As the U.S. Congress began to awaken to the dire snares that had entrapped the nation, Dennis became a frequent witness at publicitydrenched hearings, where his words were often transfixing. Seligman had lost money by not listening to him, he thought. “I broke with them or they fired me before the crash” and “after that I was just living a free life. I began to do considerable speaking. I got a lot of invitations to speak” since “after the crash my prestige went up” as the nation reached out desperately for answers, any answers. “I also helped to build up my reputation in '29 before the crash,” he remarked, “when I wrote a series of articles—they were my first articles—for the New Republic…. I came out against the financing of Wall Street. I attacked Wall Street. The crash came along and corroborated everything I had said. Then for three years I went around the country speaking and lecturing.”1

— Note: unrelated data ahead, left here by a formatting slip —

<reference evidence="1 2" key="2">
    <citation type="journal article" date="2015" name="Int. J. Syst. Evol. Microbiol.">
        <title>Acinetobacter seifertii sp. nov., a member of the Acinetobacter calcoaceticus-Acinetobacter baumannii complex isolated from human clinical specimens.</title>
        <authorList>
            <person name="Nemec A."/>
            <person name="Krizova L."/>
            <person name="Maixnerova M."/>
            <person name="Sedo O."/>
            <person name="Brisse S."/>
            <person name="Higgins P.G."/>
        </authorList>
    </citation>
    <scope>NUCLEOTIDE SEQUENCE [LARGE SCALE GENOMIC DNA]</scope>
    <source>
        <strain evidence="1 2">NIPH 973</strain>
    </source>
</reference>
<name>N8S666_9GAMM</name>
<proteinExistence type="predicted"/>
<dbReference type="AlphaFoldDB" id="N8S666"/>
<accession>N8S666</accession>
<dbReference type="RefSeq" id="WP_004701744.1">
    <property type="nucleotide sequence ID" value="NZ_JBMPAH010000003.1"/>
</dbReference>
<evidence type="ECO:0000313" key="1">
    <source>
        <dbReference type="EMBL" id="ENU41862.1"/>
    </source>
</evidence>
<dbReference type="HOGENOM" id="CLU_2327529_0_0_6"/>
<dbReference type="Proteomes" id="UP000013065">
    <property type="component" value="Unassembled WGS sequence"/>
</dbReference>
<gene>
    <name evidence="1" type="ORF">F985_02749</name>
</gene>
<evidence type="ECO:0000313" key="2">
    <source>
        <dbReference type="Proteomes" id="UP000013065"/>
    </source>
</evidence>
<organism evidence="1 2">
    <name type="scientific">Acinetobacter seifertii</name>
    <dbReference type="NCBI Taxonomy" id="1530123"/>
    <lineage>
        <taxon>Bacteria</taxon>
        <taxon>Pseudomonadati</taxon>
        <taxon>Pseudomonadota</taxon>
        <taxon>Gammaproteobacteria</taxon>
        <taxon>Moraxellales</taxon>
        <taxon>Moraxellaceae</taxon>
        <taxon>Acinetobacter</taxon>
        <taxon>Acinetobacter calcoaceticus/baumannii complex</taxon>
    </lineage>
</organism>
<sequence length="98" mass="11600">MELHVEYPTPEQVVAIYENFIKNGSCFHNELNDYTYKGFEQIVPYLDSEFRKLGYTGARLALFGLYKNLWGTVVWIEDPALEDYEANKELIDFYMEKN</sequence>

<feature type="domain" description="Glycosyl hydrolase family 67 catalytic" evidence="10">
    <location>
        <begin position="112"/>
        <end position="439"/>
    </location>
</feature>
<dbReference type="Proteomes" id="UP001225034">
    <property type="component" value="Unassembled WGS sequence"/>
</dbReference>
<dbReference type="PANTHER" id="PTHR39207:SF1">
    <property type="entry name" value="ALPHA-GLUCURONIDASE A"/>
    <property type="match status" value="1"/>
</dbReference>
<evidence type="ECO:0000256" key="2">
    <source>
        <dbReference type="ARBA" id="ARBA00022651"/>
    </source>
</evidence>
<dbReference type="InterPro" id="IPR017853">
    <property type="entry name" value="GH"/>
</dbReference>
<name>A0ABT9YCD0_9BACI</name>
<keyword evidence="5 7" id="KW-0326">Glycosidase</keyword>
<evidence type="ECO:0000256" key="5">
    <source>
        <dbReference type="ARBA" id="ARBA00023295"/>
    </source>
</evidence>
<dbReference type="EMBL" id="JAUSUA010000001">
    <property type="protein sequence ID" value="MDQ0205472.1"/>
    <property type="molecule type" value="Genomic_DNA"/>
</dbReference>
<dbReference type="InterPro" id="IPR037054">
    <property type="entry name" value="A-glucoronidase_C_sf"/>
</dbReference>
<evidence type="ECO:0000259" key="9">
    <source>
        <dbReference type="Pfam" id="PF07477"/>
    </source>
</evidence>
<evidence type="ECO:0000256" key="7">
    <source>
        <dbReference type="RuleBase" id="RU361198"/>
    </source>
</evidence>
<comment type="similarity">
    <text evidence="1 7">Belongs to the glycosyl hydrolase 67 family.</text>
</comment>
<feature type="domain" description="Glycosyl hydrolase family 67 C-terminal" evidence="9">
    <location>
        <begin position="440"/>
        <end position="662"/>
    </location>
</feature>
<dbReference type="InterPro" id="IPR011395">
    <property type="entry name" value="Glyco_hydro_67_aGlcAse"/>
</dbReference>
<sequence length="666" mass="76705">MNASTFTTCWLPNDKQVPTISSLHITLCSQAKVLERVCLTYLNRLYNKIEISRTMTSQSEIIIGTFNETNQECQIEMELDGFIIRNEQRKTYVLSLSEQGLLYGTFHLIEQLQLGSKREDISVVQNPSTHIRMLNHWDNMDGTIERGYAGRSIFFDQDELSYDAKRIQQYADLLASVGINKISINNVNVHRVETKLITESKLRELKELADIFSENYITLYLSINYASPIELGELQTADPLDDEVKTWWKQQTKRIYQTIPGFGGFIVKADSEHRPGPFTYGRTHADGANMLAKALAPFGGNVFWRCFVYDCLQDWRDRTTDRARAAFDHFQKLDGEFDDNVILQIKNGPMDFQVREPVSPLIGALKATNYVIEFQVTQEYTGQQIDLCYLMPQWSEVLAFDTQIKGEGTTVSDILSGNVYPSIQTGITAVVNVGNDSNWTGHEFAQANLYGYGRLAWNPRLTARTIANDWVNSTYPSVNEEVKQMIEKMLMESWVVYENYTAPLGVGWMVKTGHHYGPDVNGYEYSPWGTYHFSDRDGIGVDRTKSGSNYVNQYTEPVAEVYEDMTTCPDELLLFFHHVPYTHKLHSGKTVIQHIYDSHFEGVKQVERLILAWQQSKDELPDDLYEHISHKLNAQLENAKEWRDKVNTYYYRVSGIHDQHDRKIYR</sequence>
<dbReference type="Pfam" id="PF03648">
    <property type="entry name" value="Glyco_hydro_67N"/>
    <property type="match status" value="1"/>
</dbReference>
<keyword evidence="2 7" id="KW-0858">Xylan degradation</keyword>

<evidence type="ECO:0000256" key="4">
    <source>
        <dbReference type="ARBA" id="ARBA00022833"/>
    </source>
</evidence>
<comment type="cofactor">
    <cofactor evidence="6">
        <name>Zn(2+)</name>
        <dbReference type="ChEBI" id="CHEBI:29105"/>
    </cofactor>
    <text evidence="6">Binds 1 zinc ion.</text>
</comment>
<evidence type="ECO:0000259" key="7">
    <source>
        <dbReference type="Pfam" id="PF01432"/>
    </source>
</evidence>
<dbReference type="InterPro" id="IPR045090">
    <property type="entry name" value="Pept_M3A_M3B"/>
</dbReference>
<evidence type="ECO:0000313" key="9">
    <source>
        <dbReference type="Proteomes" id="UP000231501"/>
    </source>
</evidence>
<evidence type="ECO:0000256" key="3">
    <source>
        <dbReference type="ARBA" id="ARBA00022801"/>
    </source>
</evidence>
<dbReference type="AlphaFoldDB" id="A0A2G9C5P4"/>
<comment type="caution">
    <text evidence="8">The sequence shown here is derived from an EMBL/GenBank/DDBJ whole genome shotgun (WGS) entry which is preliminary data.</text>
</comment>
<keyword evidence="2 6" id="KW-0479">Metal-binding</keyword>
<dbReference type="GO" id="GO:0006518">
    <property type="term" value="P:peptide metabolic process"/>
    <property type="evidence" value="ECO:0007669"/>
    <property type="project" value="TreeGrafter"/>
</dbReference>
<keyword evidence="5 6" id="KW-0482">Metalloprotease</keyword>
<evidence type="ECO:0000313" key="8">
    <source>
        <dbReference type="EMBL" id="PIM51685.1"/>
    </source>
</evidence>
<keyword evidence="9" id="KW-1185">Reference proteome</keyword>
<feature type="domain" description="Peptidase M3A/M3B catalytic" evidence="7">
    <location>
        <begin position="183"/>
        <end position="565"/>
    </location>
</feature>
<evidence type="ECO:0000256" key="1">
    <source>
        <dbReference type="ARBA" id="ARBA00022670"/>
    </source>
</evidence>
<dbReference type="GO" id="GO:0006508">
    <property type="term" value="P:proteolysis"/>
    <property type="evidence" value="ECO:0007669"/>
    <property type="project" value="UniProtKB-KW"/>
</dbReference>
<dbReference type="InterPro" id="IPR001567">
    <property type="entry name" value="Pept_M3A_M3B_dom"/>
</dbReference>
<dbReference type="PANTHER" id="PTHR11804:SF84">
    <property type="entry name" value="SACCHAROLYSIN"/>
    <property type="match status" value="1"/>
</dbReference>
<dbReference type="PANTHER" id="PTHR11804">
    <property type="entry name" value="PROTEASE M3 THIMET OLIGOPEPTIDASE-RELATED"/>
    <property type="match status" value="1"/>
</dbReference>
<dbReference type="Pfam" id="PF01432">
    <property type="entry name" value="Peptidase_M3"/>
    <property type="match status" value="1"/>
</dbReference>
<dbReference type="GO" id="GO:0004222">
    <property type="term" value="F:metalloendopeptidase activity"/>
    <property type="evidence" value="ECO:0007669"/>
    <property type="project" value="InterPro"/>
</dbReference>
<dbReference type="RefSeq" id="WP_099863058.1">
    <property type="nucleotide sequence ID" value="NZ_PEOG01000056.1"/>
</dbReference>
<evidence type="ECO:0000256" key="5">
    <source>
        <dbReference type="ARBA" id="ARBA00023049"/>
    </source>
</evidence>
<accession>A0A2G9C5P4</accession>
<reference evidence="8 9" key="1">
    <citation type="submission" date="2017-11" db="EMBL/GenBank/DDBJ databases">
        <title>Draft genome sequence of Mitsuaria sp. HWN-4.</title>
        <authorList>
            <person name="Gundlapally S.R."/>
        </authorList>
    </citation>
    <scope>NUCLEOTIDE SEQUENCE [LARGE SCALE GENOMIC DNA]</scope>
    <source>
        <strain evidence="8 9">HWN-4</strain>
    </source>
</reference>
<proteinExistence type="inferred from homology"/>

Consequently, on a briskly chilly morning in January 1932, the welltraveled Dennis trooped to the Senate Office Building in Washington, D.C. to address the sensitive subject of “sale of foreign bonds or securities in the United States.” This subject was deemed beyond the jurisdiction of Negroes and though Dennis had spent a considerable time in the blackest precincts of this heavily black town, there is no evidence that he returned to his old neighborhood to bask in the admiration of those who knew him when and would be overjoyed by his basking in the spotlight. Instead, dressed conservatively as usual in suit and tie and sensible shoes, he came before the man whose very name came to symbolize a hawkish protectionism—Congressman Reed Smoot. Of course, if Dennis had unveiled himself as a Negro, it is doubtful if he would have had the opportunity to address this question of the nation's lifeblood—not to mention even being in a position to accumulate the experience that had made him an expert in this otherwise arcane field of endeavor.